Although the SCF interviewer-provided assessment of the investors' trusting attitude is correlated with tract average credit scores, adding it as an additional control does not qualitatively change the baseline result (column 2). On its own right, consistent with the notion that more trusting investors are more likely to invest in the stock market, the estimated odds ratio for the SCF measure of trust indicates that the respondents who appeared to be more trusting of the survey are on average 15 percent more likely to invest in stocks, a margin that is also statistically significant.


Instead of the effects of trust on stock investment, the estimated β coefficient may reveal the fact that high credit score communities tend to have high stock ownership, which leads to more efficient information sharing that in turn induces a higher probability of individual residents investing in stocks. To further isolate the trust effect from this potential information channel, we add, as an additional control, the local share of stock ownership, which we estimate at the ZIP code level from the Statistics of Income (SOI) data released by the Internal Revenue Service.5 As shown in column 3, families living in a ZIP code that has a one standard deviation higher stock ownership have a 25 percent higher likelihood of owning stocks directly themselves. In this specification, the estimated β coefficient is appreciably smaller but significant statistically and sizeable economically. The reason why controlling for local stock ownership reduces the magnitude of β is that an area's average credit score tends to be highly correlated with its average stock ownership. While the cross-sectional analysis we implement in this note cannot fully address this endogeneity, we suspect that the true effect of trust on stock market participation should be somewhere between the estimates of column 1 and 3.


Finally, we study the effect of trust on the share of stock investment in household financial asset portfolios by estimating a tobit model with the same controls as in column 1. The results, reported in column (5) imply that a one standard deviation increase in tract mean credit score is associated with a 5 percentage point increase in stock investment share (20 percent of the mean stock investment share). The results presented in table 1 hold qualitatively when stock investment is defined as owning stock directly or through mutual funds or retirement accounts. These results also hold for an analysis at the county, instead of the census tract, level.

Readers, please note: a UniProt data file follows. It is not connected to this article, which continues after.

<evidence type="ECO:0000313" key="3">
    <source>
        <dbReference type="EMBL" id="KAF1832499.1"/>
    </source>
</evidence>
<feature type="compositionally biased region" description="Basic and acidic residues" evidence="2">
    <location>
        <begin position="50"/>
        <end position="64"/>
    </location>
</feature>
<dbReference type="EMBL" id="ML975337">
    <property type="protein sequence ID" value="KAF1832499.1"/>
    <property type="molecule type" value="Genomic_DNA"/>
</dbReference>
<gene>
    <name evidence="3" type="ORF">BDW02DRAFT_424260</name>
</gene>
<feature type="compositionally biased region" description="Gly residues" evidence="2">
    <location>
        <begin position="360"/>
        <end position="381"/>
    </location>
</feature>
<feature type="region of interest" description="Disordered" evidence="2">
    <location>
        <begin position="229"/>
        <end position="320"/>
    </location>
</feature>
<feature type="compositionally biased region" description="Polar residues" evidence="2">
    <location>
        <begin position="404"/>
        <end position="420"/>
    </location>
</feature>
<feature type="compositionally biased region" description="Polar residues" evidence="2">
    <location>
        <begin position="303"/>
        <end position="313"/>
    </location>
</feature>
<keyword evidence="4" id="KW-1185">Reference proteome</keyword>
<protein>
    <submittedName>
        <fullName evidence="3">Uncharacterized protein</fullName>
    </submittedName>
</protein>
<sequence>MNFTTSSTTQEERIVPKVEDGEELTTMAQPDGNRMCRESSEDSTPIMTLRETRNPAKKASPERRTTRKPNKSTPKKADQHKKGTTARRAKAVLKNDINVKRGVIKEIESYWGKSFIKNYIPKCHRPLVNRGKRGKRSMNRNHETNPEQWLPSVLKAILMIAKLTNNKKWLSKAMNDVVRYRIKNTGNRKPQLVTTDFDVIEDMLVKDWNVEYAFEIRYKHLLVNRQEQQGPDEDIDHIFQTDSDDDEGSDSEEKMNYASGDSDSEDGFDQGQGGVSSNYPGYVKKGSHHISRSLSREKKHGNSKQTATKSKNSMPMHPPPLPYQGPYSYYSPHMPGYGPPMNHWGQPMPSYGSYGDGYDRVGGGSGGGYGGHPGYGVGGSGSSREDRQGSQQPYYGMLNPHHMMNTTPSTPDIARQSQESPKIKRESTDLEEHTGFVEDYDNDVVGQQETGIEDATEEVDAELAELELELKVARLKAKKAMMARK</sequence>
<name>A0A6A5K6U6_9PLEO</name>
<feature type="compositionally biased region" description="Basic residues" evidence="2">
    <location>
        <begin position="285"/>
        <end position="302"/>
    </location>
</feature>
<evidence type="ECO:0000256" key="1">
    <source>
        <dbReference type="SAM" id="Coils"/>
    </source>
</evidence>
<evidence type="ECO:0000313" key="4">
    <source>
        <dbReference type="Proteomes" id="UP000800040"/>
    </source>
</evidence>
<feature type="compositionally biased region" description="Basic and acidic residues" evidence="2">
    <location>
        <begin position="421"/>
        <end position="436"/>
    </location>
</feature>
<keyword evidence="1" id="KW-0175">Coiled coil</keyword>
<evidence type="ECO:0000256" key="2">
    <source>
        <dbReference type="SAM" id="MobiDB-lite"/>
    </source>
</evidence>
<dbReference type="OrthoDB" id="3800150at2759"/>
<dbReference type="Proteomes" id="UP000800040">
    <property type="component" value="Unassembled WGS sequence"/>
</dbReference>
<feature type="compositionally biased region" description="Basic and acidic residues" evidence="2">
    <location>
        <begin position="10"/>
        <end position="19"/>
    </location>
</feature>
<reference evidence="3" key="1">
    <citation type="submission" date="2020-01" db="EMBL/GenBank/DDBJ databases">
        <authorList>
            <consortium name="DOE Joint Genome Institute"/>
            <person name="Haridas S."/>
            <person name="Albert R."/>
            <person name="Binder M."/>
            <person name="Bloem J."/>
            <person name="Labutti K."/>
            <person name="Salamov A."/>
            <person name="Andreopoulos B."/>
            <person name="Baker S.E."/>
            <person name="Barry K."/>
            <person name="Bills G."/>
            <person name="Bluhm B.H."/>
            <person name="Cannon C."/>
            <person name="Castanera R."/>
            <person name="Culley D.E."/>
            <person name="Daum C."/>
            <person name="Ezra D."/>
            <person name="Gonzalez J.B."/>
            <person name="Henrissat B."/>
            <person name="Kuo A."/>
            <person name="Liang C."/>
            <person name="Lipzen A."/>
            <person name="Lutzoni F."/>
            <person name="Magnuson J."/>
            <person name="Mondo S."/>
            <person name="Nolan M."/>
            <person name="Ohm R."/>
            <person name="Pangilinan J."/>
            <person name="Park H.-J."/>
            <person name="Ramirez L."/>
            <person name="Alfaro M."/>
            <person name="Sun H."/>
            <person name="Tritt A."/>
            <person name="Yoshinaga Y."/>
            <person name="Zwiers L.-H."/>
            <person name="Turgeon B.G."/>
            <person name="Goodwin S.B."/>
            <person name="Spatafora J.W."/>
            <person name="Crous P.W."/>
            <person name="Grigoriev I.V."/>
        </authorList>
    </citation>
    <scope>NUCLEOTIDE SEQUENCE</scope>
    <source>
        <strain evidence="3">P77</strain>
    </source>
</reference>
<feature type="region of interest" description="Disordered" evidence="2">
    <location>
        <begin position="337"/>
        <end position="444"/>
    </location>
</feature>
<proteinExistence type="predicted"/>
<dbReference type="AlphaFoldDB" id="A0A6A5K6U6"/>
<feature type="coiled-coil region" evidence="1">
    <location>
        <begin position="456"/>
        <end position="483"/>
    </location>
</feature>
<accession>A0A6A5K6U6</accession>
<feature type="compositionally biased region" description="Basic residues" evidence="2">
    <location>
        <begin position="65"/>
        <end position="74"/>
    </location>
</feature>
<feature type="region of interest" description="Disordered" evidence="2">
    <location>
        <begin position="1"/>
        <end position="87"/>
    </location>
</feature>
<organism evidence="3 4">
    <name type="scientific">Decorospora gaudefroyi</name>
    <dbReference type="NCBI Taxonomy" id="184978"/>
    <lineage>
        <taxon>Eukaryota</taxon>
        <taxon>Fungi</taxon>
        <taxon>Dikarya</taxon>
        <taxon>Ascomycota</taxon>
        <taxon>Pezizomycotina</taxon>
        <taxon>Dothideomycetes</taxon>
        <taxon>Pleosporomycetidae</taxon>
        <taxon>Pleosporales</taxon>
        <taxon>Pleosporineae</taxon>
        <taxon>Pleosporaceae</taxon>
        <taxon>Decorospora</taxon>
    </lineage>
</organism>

The long-run return to stock investment is higher than the return on investment in safer assets, which makes the low rate of participation in equity markets puzzling. Recent work underscores the importance of trust in explaining this puzzle (GSZ, 2008). This strand of literature typically uses self-reported and subjective measures of trust. Following Dokko, Li, and Hayes (2015), we use average credit scores in a community to approximate the trust level in the community. Using detailed information in the Survey of Consumer Finances and proprietary data from a major credit reporting agency, we find that investors who live in areas with higher levels of trusting attitudes have a higher likelihood of stock market participation and a greater share of stock investment, conditional on a wide variety of economic characteristics of the family and of the community. This finding is robust to the inclusion of an external assessment of the trusting attitude of the investor.